Parenting Guide and Care

Irish Wolfhounds are not suitable for apartment living. 

I repeat. They are not suitable for apartment living. 

Although they are mellow most of the time, they need ample space to stretch and play. Also, a house with stairs is a big NO because their joints can wear out by running up and down the stairs. The best take on this is by keeping them in a huge house with a fenced yard where they can play.

Be cautious while letting your giant friend run freely outside as their hunting genes might get activated and they may chase other animals. 

Feeding them an hour before meals and two hours after meals should not be done as this can cause bloating. 

Irish Wolfhound puppies need about a few minutes of free play in a fenced yard and shouldn’t be taken on walks until they’re at least six months old. After 6 months, they can be taken on 5-minute walks and the distance can be increased to a mile over three months. They shouldn’t be taken on a 2-mile walk until they’re a year old. 

-But Why? 

Here’s the reason: They are prone to joint problems, and excessive exercise during their growth and development phase can permanently damage their joints.

Irish Wolfhounds are mostly loafer when at home, but they do require a good 40 minutes of exercise and play every day. (I’m too a loafer when at home, but I need at least 40 minutes of video game play every day)

They must always be leashed while taking them on a walk unless you want bloodshed. Being a sighthound, they are inclined to chase running animals if they see them. Regardless of your calls, they will chase their prey with absolute focus, without looking at oncoming traffic. This could be disastrous as they may have an accident. They may also hurt or kill the animal that they are chasing, further causing issues with the victim’s pet’s owner. 

Early socialization with pets and training is the key to a well-behaved Wolfhound. Failing this, they may see other pets as prey. 

Brushing 2 or 3 times a week is recommended to avoid tartar buildup and gum diseases. Trimming nails twice a month is required if it doesn’t wear down naturally. 

Personality & Temperament

The Irish wolfhound is a gentle, easy-going, sensitive dog breed that has a strong desire for human companionship. 

Just under their noble appearance, they have a wolf-hunting nature which can be a cause of concern for the hooman when outside.  Due to their nature, they love to chase animals that are running away from them and may be ignorant to hooman’s calls to come back.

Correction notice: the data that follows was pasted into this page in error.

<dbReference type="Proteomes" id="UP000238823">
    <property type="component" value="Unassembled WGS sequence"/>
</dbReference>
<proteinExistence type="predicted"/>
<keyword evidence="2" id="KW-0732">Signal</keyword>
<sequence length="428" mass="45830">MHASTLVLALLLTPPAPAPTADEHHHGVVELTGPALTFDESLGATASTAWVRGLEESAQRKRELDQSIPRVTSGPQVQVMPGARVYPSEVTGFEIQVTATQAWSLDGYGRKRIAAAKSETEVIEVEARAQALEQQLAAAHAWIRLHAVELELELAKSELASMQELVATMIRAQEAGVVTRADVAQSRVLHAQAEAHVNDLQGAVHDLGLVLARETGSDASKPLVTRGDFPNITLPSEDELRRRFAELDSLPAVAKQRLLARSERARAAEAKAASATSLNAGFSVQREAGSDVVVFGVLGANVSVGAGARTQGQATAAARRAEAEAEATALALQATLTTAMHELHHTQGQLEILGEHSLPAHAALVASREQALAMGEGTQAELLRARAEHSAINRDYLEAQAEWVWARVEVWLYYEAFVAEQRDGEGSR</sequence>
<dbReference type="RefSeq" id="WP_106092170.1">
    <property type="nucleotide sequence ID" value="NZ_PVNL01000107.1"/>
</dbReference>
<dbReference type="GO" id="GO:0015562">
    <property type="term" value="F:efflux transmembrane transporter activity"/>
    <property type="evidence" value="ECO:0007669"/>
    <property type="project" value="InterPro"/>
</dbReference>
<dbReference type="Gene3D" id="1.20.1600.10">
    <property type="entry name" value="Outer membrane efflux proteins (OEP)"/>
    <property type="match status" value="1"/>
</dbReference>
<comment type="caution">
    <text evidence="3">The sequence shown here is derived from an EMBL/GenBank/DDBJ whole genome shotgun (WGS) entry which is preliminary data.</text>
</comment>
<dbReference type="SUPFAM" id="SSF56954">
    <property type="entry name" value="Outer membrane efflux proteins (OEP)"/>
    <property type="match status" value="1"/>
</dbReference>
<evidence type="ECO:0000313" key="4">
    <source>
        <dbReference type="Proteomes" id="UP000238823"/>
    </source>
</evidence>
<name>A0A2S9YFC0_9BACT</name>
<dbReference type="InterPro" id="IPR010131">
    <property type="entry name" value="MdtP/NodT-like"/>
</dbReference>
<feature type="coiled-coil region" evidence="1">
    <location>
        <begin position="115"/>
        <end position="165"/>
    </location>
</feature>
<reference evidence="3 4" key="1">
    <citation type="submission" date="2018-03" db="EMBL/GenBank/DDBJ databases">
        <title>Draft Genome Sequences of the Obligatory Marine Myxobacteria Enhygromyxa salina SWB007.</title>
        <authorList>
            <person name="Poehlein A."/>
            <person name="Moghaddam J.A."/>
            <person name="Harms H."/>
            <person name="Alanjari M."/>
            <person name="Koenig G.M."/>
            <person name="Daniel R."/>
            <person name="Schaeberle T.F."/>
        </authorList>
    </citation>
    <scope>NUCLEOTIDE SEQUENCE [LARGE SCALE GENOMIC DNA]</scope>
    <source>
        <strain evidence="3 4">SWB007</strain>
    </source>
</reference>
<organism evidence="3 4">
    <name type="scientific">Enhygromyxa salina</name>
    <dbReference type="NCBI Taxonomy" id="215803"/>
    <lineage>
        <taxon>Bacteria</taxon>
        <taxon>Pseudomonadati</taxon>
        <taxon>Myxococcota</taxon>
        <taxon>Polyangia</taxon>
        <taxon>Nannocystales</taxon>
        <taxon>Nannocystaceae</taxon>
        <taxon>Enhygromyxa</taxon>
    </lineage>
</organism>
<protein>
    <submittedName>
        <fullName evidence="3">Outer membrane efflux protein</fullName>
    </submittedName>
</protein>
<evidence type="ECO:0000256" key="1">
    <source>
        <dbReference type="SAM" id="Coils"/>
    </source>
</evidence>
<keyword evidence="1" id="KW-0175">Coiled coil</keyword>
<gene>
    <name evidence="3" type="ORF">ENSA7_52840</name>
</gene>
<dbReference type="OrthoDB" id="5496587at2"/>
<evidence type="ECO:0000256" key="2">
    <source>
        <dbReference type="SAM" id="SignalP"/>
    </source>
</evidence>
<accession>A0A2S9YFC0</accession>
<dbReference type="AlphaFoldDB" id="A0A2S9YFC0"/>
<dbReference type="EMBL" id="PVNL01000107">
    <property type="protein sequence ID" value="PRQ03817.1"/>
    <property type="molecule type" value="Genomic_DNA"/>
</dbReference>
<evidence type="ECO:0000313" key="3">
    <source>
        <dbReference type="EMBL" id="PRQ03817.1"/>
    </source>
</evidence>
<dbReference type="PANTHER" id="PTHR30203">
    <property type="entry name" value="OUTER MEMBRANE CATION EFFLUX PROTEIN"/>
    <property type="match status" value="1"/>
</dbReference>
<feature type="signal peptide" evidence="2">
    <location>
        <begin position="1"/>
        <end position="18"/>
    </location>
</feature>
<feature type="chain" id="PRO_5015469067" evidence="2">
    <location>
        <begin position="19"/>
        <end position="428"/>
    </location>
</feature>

Despite being giant and heavy, they are able to run at great speeds. But when inside the house, they tend to be mellow and a lazy king! 

Wolfhound is a purrfect family-friendly companion in all aspects. They are calm, responsive, chilled out, and portray affection toward all family members.

Having a giant body, the  wolfhound is not aggressive and so does not make up a good guard dog. Reason: they are pacifist, and friendly toward strangers. They are alert during watchdog duties but are not suspicious.

Irish wolfhound temperament, just like other dog breeds, is affected by various factors including its personality, hereditary, training, interaction with the environment, and humans. 

The most defining factor of their personality is early socialization with new people, places, and pets.  

Irish wolfhound puppies have a good temperament and are curious, playful, and like getting petted by new people. 

Colors & Grooming

The Irish Wolfhound double coat is characterized by tough and rough fur with a wiry outer coat covering a soft undercoat. 

They have long wiry hair under the eyes and jaw which gives them the noble expression.

Depending upon the quality of breed, they may have a softer and longer coat if the breed quality is high.

They shed all year but to moderate levels.  Brushing their coat once or twice a week can be done to maintain a healthy coat. Plucking dead hair is recommended to avoid mating of hair.. Grooming long hair can be done with a pair of scissors or best – by going to a professional dog groomer. 

Bathing your giant friend should be done only once or twice a year, unless he gets into something stinky.

Their nails must be trimmed twice a month or as required. Overly long nails should be cut as they can cause pain to your doggy while walking and running.